RECORD SUICIDE IN MARSHALLS GOES UNATTENDED

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By Giff Johnson

For Marianas Variety

MAJURO, Marshall Islands (May 24) — Skyrocketing suicides in the Marshall Islands are not getting the government intervention and funding support that is needed, say counselors based in Majuro, this central Pacific nation’s capital.

Twenty six Marshall Islanders committed suicide in 2003, a more than 300 percent increase over the eight recorded in 2000.

"If it was 26 AIDS cases, there would be a different level of government interest," said Michael Jenkins, a psychologist who has trained a team of counselors who work in local non-governmental organizations to lead suicide prevention efforts. The Marshall Islands, which has a population of just 55,000, has one of the highest per capita suicide rates in the world, Jenkins said.

"Why should we tolerate having the highest suicide rate in the world?" he asked. While the Ministry of Health has been active and supportive in the battle against suicides, overall government funding and assistance has been lacking, with the Ministry of Health’s Human Services office woefully understaffed to address the problem.

During the 1990s, an annual average of 10.5 suicides was recorded. The first four years of this decade show a leap to an average of 14 per year.

Since the 1970s, the Marshall Islands and other parts of Micronesia have had a high suicide rate among men, primarily in the 15-30 age group. Sociologists and anthropologists believe that the problem has its roots in the rapidly changing urban environments, where young island men, caught between their traditional subsistence customs and an aggressive, American culture, no longer have defined roles in their societies. Nearly all suicides that occur are among males.

Suicide statistics for 2004 indicate that the problem in the Marshall Islands has not abated. Through the end of April, five completed and five attempted suicides were reported by the Human Services office. Often, however, it can be weeks or months for suicides to be reported from remote outer islands to the Human Services office, so these statistics may understate the situation.

In addition, said Jenkins, it is estimated that for every attempted suicide reported, there are at least three that are not reported. Last year, he said, in addition to the 26 completed suicides, there were 42 reported attempted suicides in the country.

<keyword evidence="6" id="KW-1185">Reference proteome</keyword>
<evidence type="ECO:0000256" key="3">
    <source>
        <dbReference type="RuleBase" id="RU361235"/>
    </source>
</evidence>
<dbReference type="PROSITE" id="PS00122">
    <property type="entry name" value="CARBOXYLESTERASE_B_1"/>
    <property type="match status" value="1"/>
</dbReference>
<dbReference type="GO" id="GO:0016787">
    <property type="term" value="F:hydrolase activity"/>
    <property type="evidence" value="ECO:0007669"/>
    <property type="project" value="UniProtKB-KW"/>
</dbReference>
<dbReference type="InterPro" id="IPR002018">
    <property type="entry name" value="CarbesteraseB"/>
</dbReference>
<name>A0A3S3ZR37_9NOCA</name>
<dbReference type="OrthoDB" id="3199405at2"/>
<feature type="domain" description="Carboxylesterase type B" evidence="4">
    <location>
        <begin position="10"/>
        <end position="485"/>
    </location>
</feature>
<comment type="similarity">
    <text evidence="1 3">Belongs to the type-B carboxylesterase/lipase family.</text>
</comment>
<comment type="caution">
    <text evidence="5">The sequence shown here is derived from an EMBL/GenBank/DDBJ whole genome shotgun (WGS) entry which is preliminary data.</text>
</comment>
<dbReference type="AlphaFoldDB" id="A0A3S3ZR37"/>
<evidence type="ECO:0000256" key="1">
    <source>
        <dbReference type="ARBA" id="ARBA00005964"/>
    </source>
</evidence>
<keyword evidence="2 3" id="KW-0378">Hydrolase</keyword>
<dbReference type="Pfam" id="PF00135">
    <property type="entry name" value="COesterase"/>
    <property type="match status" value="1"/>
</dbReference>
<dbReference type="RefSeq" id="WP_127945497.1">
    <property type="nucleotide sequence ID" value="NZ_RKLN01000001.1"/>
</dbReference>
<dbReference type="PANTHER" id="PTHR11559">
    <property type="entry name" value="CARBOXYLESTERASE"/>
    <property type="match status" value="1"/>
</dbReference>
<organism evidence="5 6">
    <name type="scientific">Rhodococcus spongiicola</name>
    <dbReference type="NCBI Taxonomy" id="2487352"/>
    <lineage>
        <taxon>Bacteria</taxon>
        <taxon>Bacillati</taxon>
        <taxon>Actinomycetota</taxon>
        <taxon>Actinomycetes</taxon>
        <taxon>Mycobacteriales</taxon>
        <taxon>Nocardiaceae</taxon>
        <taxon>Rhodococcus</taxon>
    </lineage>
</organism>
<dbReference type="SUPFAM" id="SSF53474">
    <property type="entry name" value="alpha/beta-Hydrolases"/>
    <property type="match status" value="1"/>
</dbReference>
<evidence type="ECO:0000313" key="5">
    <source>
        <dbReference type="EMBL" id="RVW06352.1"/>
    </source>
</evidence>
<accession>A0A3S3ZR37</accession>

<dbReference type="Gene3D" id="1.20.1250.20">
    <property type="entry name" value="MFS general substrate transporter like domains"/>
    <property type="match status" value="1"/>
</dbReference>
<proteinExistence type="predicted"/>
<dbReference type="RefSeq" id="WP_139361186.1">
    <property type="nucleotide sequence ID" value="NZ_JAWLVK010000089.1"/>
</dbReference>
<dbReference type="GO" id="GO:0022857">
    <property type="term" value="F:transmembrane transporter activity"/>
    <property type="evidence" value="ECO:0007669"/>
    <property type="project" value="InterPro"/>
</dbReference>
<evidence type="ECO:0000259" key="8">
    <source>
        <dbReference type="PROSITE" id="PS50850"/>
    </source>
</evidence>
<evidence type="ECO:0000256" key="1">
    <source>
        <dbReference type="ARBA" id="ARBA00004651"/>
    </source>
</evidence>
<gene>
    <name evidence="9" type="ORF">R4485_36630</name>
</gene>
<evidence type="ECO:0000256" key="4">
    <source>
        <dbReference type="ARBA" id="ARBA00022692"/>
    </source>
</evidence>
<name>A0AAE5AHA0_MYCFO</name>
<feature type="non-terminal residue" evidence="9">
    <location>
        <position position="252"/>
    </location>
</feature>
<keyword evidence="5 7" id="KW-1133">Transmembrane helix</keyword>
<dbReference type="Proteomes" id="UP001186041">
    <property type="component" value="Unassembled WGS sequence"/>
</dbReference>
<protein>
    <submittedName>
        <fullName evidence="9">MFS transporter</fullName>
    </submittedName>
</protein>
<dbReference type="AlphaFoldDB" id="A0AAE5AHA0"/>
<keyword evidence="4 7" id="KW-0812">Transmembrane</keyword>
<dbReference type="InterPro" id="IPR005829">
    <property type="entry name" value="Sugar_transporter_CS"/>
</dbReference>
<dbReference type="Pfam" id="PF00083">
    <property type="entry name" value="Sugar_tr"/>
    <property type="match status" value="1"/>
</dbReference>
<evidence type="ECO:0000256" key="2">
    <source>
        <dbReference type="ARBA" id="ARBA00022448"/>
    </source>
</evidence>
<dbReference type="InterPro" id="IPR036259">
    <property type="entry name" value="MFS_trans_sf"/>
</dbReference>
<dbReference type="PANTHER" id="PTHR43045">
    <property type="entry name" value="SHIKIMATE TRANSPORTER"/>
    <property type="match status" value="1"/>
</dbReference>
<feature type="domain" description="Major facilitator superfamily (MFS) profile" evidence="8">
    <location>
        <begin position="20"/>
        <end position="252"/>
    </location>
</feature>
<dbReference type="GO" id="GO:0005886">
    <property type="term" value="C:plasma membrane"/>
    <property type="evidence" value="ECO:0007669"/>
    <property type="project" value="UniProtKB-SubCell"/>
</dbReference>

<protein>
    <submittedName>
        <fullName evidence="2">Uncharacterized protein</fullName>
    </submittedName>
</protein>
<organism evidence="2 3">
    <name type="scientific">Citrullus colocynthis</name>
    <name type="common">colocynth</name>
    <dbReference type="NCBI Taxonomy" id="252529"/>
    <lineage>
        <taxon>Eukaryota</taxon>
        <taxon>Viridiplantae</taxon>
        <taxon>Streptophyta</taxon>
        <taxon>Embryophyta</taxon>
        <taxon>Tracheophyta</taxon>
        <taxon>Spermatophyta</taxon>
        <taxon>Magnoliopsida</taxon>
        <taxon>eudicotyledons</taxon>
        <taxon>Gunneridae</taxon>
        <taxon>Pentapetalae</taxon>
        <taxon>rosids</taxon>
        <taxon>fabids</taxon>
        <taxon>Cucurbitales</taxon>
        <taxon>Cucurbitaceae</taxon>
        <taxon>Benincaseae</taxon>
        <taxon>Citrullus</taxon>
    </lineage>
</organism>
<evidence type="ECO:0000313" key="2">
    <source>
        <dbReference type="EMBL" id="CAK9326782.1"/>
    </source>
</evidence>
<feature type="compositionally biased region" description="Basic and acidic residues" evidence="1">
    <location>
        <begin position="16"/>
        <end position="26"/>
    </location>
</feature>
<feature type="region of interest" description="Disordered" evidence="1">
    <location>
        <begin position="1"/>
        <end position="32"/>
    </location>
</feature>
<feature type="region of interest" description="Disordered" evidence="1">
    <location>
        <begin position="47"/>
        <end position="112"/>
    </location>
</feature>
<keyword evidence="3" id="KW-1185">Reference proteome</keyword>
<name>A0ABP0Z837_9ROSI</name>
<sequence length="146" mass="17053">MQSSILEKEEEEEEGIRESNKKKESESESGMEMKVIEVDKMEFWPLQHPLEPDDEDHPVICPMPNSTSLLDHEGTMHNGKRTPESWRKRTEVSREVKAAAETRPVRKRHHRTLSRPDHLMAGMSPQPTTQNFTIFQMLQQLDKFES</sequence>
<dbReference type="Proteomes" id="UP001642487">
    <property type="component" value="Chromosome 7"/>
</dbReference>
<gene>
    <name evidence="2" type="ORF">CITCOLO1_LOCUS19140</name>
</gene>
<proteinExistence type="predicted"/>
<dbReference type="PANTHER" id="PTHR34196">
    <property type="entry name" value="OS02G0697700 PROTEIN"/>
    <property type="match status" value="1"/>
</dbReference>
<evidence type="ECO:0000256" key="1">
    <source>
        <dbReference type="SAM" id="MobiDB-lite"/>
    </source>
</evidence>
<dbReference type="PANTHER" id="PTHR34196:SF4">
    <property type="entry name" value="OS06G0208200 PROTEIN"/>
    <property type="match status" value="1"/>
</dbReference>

In an effort to intervene, a Majuro-based counselors association is sponsoring its second ‘suicide watch’ from mid-May to mid-June, the school graduation period when historically suicides peak.

"If you’re a disenfranchised youth at graduation time you see everyone else getting diplomas," Jenkins said. "Your desire to live goes down." The counselors association has responded to the problem with full page advertisements in the local newspaper, radio and television announcements alerting the community to the availability of counseling services for anyone needing help.

"It works," said Jenkins of the advertising campaign. "In the first day after the ads came out, I had about 20 people ask me for help."

Jenkins said that by 1999, when the suicide rate had declined to just four, the Ministry of Health and local NGOs had an effective prevention system in place to address the problem. After building up a strong program, "unfortunate changes occurred in Human Service and Mental Health programs, the sum of which is that suicide prevention programs were virtually dismantled," he said. "The epidemic which we all worked so hard to contain in the 1990’s had re-occurred by the year 2000."

"Anytime there is a doubling of a number of reported incidents of any social or health problem from one year to another, it is fair to assume that an epidemic is in place," he said of the skyrocketing rate of suicides. "What we are witnessing is not any longer just an epidemic. It is a blood bath."

While some progress has been made at the Ministry of Health to address the problem, to date, effective suicide preventive and responsive programs have not been re-established within the Human Service and Mental Health offices, he said. Most of the intervention work is being done through local NGOs.

It’s critical for the government to throw its weight and funding behind suicide prevention programs to address the epidemic, he said.

May 24, 2004

Marianas Variety: www.mvariety.com

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